Cython provides language constructs to let the same file be either interpreted or compiled. This is accomplished by the same "magic" module
cython that directives use and which must be imported. This is available for both
This is accomplished via special functions and decorators and an (optional) augmenting
The currently supported attributes of the
cython module are:
- declare declares a typed variable in the current scope, which can be used in place of the
cdef type var [= value]construct. This has two forms, the first as an assignment (useful as it creates a declaration in interpreted mode as well)
x = cython.declare(cython.int) # cdef int x y = cython.declare(cython.double, 0.57721) # cdef double y = 0.57721
and the second mode as a simple function call
cython.declare(x=cython.int, y=cython.double) # cdef int x; cdef double y
- locals is a decorator that is used to specify the types of local variables in the function body (including any or all of the argument types)
@cython.locals(a=cython.double, b=cython.double, n=cython.p_double) def foo(a, b, x, y): ...
- address is used in place of the
cython.declare(x=cython.int, x_ptr=cython.p_int) x_ptr = cython.address(x)
- sizeof emulates the
sizeofoperator. It can take both types and expressions.
cython.declare(n=cython.longlong) print cython.sizeof(cython.longlong), cython.sizeof(n)
- struct can be used to create struct types.
MyStruct = cython.struct(x=cython.int, y=cython.int, data=cython.double) a = cython.declare(MyStruct)
is equivalent to the code
cdef struct MyStruct: int x int y double data cdef MyStruct a
struct construction and assignment can write as
a = MyStruct(x=5, y=6, data=2.5)
and note that one should not write
a = MyStruct(5, 6, 2.5)
since the field names are stored unordered in pure Python. (Though it works in Cython.)
- union creates union types with exactly the same syntax as
- typedef creates a new type
T = cython.typedef(cython.p_int) # ctypedef int* T
- compiled is a special variable which is set to
Truewhen the compiler runs, and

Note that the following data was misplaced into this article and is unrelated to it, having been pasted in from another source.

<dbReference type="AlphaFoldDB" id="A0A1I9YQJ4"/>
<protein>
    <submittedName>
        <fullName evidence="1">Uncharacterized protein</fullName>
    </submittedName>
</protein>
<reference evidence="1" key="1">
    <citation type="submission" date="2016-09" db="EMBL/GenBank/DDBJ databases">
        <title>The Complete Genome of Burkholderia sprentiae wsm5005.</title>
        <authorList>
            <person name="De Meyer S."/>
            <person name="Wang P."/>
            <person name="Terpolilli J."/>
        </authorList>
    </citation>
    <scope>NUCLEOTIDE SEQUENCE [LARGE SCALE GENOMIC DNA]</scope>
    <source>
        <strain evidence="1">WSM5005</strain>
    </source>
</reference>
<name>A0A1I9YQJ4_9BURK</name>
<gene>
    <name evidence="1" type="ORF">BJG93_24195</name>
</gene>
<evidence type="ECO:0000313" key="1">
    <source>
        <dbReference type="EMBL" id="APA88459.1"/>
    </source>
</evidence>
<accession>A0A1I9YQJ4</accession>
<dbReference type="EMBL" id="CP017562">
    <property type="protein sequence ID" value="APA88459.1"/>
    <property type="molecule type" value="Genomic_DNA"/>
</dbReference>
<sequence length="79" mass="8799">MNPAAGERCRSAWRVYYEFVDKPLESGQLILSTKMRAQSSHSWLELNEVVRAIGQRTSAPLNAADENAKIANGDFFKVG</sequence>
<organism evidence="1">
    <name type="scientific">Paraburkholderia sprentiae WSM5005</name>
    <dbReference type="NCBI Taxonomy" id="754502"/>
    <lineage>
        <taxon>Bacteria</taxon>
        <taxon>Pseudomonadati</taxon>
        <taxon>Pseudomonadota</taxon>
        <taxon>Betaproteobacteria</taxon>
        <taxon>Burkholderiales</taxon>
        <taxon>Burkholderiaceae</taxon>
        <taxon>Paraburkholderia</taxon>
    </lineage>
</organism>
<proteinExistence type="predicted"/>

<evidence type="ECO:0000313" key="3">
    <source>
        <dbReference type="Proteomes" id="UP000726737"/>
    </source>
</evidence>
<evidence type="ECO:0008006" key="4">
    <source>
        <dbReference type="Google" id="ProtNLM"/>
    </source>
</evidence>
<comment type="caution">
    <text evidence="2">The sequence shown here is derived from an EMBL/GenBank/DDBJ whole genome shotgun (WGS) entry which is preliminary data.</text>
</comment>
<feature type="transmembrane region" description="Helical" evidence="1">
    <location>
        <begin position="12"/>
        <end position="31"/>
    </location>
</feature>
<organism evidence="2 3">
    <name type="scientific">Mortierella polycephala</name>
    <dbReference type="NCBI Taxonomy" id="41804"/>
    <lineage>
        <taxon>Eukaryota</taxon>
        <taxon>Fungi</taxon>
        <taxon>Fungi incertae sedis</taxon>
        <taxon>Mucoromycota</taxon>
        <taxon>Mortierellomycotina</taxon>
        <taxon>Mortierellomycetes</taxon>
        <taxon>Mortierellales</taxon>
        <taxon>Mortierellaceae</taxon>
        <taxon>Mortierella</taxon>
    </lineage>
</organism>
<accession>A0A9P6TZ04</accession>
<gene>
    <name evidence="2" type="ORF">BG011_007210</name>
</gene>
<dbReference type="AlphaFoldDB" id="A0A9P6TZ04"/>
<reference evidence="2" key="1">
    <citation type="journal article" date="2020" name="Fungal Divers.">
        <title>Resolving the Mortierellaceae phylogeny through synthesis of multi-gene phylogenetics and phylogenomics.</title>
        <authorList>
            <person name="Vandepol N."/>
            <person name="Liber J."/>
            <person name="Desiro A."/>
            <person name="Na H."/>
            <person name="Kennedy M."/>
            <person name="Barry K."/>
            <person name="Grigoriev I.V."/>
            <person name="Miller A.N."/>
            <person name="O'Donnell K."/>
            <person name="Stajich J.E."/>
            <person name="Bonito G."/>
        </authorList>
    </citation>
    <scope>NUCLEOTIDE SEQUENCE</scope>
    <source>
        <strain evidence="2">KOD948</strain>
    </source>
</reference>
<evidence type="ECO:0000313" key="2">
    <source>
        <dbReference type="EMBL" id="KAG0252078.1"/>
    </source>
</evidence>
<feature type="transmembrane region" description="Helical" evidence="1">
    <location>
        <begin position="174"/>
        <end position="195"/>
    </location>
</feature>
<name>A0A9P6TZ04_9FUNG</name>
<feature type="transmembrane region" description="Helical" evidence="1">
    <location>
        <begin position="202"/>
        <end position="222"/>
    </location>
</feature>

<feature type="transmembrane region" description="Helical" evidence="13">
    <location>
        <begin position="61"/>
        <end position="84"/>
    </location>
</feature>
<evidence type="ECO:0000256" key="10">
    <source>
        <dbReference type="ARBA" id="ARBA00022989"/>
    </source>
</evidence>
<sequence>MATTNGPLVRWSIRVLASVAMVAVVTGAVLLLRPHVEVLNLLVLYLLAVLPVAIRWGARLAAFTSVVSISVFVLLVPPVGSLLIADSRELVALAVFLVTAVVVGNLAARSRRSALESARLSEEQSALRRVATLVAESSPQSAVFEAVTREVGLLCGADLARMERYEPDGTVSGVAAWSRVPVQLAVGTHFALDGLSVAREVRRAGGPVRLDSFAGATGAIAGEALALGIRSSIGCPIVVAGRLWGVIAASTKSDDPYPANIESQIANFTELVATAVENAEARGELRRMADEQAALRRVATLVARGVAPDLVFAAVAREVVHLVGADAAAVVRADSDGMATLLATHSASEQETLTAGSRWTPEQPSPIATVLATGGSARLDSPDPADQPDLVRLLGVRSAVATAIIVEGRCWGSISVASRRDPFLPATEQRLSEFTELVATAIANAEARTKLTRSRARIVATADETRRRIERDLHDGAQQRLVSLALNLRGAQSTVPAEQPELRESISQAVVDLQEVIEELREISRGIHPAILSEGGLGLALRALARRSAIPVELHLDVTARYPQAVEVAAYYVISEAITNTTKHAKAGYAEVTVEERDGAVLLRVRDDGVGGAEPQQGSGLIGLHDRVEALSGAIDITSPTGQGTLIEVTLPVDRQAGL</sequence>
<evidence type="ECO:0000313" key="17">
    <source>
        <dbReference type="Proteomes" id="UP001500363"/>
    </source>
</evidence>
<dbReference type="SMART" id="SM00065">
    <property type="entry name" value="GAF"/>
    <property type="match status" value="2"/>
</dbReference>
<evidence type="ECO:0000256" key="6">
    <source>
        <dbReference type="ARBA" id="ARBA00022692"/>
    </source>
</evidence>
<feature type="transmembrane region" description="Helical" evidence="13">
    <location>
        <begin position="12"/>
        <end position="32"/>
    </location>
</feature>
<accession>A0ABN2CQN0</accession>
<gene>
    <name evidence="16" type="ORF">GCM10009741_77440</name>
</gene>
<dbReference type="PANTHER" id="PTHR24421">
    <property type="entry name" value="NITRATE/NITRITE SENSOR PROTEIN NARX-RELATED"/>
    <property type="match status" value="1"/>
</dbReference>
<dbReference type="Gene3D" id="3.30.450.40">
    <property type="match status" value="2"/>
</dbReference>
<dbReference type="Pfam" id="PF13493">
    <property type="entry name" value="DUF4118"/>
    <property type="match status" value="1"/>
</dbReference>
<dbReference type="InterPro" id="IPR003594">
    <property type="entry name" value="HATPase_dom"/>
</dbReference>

Falsein the interpreter. Thus the code
if cython.compiled: print "Yep, I'm compiled." else: print "Just a lowly interpreted script."
will behave differently depending on whether or not the code is loaded as a compiled
.so file or a plain
.pxd file is found with the same name as a
.py file, it will be searched for
cdef classes and
cdef/cpdef functions and methods. It will then convert the corresponding classes/functions/methods in the
.py file to be of the correct type. Thus if one had
cdef class A: cpdef foo(self, int i)
class A: def foo(self, i): print "Big" if i > 1000 else "Small"
would be interpreted as
cdef class A: cpdef foo(self, int i): print "Big" if i > 1000 else "Small"
cython module can also be imported and used within the augmenting .pxd file. This makes it possible to add types to a pure python file without changing the file itself. For example, the following python file
def dostuff(n): t = 0 for i in range(n): t += i return t
could be augmented with the following .pxd file
import cython @cython.locals(t = cython.int, i = cython.int) cpdef int dostuff(int n)
cython.locals decorator, the
cython.declare() function can also be used to add types to global variables in the augmenting .pxd file.
Note that normal Python (
def) functions cannot be declared in .pxd files, so it is currently impossible to override the types of Python functions in .pxd files if they use
**kwargs in their signature, for instance.
There are numerous types builtin to the
cython module. One has all the standard c types, namely
char, short, int, long, longlong as well as their unsigned versions
uchar, ushort, uint, ulong, ulonglong.
One also has
Py_ssize_t. For each type, one has pointer types
p_int, pp_int, ..., up to three levels deep in interpreted mode, and infinitely deep in compiled mode. The Python types
int, long and
bool are interpreted as c
int, long and
bint respectively. Also, the python types
list, dict, tuple, ... may be used, as well as any user defined types.
Pointer types may be constructed with
cython.pointer(cython.int), and arrays as
cython.int. A limited attempt is made to emulate these more complex types, but only so much can be done from the Python language.
We have settled on
@cython.cclass for the cdef class decorators, and
@cython.ccall for cdef and cpdef functions (respectively). http://codespeak.net/pipermail/cython-dev/2008-November/002925.html